All phases of the match are equally important. But the third one needs a careful examination of theory. If you want to have no difficulties wrapping up the round, study the best chess endgames. There are many of them to remember. But we’ll offer only 3 fundamental ones for a start.
Fewer Pieces, Harder Strategies
Is it easier to finish the round when only a couple of soldiers are left? Most overconfident players will answer positively. But you should not share this misunderstanding: the more pieces go away, the trickier it is! It is why learning strategies is a key to getting the result you want. Read our article and then continue diving deeper with other materials. For example, Basic Chess Endings by Reuben Fine will be a good choice.
Best Chess Endgames
Philidor’s position (Black’s Turn)
It’s not advantageous for Black. White has more pieces and wants a solid checkmate. But the losing side can easily lead to a draw. For this, follow the pattern: Rh6 – pawn d6, Rh1 – Kc6, Rc1 – Kd5, Rd1 – Kc5, Re1. Further fighting is pointless, so White will have to give up.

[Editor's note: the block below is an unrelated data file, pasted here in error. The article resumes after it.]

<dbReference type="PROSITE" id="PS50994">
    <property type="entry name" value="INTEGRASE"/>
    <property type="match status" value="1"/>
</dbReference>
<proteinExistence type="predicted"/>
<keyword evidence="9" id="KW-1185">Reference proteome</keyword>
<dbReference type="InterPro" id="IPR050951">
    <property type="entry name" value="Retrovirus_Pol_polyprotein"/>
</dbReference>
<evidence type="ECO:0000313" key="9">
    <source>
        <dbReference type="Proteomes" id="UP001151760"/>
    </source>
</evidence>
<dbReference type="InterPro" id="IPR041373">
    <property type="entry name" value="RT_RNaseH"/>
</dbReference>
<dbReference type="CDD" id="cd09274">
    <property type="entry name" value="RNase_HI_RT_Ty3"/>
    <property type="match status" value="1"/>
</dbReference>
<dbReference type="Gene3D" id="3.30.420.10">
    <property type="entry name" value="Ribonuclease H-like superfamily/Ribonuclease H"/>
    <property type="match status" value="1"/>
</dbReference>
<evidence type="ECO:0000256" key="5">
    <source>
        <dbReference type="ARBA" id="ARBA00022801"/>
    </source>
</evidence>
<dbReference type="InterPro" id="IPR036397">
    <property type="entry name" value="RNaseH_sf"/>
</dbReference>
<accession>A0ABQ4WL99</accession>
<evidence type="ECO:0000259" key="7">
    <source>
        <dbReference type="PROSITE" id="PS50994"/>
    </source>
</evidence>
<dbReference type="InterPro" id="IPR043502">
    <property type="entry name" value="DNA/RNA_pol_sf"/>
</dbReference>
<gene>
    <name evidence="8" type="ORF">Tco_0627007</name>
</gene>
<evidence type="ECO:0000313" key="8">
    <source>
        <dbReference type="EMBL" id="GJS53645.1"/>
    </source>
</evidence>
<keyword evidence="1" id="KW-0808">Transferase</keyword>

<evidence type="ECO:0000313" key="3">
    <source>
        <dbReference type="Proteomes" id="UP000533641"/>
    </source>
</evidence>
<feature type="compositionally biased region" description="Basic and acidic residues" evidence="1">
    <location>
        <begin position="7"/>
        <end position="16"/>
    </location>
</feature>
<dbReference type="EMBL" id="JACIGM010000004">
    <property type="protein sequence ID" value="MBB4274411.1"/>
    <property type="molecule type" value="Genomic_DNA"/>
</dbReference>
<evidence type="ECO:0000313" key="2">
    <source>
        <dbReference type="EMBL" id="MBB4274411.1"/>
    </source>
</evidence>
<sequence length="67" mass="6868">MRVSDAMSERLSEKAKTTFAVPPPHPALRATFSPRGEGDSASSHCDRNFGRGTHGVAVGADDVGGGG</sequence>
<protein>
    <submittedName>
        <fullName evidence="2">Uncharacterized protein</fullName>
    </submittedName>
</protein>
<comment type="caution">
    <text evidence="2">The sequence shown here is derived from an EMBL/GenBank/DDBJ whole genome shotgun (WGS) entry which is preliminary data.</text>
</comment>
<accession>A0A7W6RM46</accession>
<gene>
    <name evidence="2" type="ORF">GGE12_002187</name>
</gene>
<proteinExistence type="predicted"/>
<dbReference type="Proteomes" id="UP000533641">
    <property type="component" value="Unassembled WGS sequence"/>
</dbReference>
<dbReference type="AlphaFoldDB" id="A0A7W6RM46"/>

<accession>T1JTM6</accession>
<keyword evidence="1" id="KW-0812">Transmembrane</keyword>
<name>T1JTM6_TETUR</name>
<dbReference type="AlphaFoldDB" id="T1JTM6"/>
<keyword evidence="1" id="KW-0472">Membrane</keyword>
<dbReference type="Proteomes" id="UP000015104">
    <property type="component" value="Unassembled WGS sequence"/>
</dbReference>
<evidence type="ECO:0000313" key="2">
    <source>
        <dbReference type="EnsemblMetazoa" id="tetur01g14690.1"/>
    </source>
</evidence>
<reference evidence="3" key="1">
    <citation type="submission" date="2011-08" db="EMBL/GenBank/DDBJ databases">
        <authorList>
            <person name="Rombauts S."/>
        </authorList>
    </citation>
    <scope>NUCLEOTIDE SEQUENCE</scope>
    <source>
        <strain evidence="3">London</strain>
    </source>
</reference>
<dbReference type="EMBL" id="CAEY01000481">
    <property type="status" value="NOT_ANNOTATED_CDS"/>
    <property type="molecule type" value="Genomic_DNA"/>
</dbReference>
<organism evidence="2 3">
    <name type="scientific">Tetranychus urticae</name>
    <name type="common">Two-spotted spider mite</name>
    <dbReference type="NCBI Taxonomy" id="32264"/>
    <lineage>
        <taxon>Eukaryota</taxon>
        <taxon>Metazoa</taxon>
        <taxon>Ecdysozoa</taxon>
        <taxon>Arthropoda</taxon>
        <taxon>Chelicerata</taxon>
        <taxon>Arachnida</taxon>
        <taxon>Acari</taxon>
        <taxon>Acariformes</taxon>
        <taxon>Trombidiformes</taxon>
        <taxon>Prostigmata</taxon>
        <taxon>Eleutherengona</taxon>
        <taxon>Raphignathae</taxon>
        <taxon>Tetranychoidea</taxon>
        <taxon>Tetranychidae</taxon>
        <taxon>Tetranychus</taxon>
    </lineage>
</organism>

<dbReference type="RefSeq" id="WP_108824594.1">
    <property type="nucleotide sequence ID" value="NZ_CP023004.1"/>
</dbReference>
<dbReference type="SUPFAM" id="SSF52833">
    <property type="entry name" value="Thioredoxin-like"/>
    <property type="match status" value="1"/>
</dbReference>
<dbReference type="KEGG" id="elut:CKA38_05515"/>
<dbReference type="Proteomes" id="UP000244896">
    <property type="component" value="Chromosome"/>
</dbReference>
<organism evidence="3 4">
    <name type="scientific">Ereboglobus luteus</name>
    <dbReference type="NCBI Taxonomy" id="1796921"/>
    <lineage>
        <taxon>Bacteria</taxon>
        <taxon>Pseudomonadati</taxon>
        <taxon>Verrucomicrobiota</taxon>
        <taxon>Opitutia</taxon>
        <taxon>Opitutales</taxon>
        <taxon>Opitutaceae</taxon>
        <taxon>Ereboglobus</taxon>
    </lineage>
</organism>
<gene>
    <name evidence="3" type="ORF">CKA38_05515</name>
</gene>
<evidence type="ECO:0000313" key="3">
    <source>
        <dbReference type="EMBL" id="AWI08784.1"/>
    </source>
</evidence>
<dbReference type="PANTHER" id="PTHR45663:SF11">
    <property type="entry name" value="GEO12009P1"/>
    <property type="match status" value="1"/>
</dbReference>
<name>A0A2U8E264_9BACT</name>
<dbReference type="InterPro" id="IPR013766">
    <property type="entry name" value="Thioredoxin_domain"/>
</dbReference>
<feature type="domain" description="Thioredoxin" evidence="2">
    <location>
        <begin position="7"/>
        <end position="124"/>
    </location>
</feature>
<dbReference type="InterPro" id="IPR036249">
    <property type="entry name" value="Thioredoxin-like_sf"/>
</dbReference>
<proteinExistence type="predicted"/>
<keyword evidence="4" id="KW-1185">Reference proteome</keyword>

The Centurini Position (White’s Turn)
Both sides have 2 light-colored bishops, which makes the round more complicated. But White has a slight benefit: its pawn is about to be promoted. But first, you need to make a trap for the enemy. Try the following moves: Bf5 – Bd5, Bc8 – Kb4, Bb7 – Bc4, Bg2 – Ba6, Bf1 – Bxf1!
Your white pawn is free to reach the last line and get promoted!
Tarrasch’s Position (Black’s Turn)
White has 2 passable pawns. It seems that the victory is in their pocket. But Black can successfully manipulate the pieces and prevent the opponent from winning. Just follow this sequence: Bd7 – Bg5, Kf7. And that’s it! Shuffle your bishop to f8-d7 and pay attention to f5-pawn.
Good Luck In Your Intellectual Journey
These and other best chess endgames will make you a stronger player. But you should never stop. Learn new maneuvers, apply them in practice and continue studying. By the way, we have a cool recommendation for you! Check out this video that explores 3 fundamental ideas to grasp in the last phase.